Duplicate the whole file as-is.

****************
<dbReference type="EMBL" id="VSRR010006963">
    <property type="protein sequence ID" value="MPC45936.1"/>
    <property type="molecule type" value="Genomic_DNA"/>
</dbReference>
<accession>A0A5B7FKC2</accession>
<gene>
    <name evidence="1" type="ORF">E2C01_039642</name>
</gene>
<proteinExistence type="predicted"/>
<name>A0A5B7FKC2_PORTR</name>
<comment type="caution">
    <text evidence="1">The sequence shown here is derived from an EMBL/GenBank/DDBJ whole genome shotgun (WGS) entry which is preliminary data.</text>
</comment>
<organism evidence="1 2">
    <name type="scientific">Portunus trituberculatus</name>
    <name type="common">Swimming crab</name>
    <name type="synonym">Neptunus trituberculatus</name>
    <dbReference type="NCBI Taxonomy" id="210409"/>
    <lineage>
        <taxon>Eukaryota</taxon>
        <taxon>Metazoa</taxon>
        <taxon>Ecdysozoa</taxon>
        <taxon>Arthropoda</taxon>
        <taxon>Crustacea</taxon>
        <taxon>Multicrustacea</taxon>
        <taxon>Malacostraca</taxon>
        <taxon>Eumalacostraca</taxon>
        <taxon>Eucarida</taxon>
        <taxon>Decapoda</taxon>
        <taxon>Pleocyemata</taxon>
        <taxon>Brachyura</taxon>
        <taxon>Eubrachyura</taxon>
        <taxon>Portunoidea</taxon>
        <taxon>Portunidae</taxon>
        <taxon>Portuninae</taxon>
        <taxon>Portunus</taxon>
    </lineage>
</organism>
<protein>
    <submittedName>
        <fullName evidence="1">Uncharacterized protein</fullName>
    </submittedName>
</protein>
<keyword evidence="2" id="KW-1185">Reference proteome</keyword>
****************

<dbReference type="EMBL" id="VSRR010006963">
    <property type="protein sequence ID" value="MPC45936.1"/>
    <property type="molecule type" value="Genomic_DNA"/>
</dbReference>
<accession>A0A5B7FKC2</accession>
<gene>
    <name evidence="1" type="ORF">E2C01_039642</name>
</gene>
<proteinExistence type="predicted"/>
<name>A0A5B7FKC2_PORTR</name>
<comment type="caution">
    <text evidence="1">The sequence shown here is derived from an EMBL/GenBank/DDBJ whole genome shotgun (WGS) entry which is preliminary data.</text>
</comment>
<organism evidence="1 2">
    <name type="scientific">Portunus trituberculatus</name>
    <name type="common">Swimming crab</name>
    <name type="synonym">Neptunus trituberculatus</name>
    <dbReference type="NCBI Taxonomy" id="210409"/>
    <lineage>
        <taxon>Eukaryota</taxon>
        <taxon>Metazoa</taxon>
        <taxon>Ecdysozoa</taxon>
        <taxon>Arthropoda</taxon>
        <taxon>Crustacea</taxon>
        <taxon>Multicrustacea</taxon>
        <taxon>Malacostraca</taxon>
        <taxon>Eumalacostraca</taxon>
        <taxon>Eucarida</taxon>
        <taxon>Decapoda</taxon>
        <taxon>Pleocyemata</taxon>
        <taxon>Brachyura</taxon>
        <taxon>Eubrachyura</taxon>
        <taxon>Portunoidea</taxon>
        <taxon>Portunidae</taxon>
        <taxon>Portuninae</taxon>
        <taxon>Portunus</taxon>
    </lineage>
</organism>
<protein>
    <submittedName>
        <fullName evidence="1">Uncharacterized protein</fullName>
    </submittedName>
</protein>
<keyword evidence="2" id="KW-1185">Reference proteome</keyword>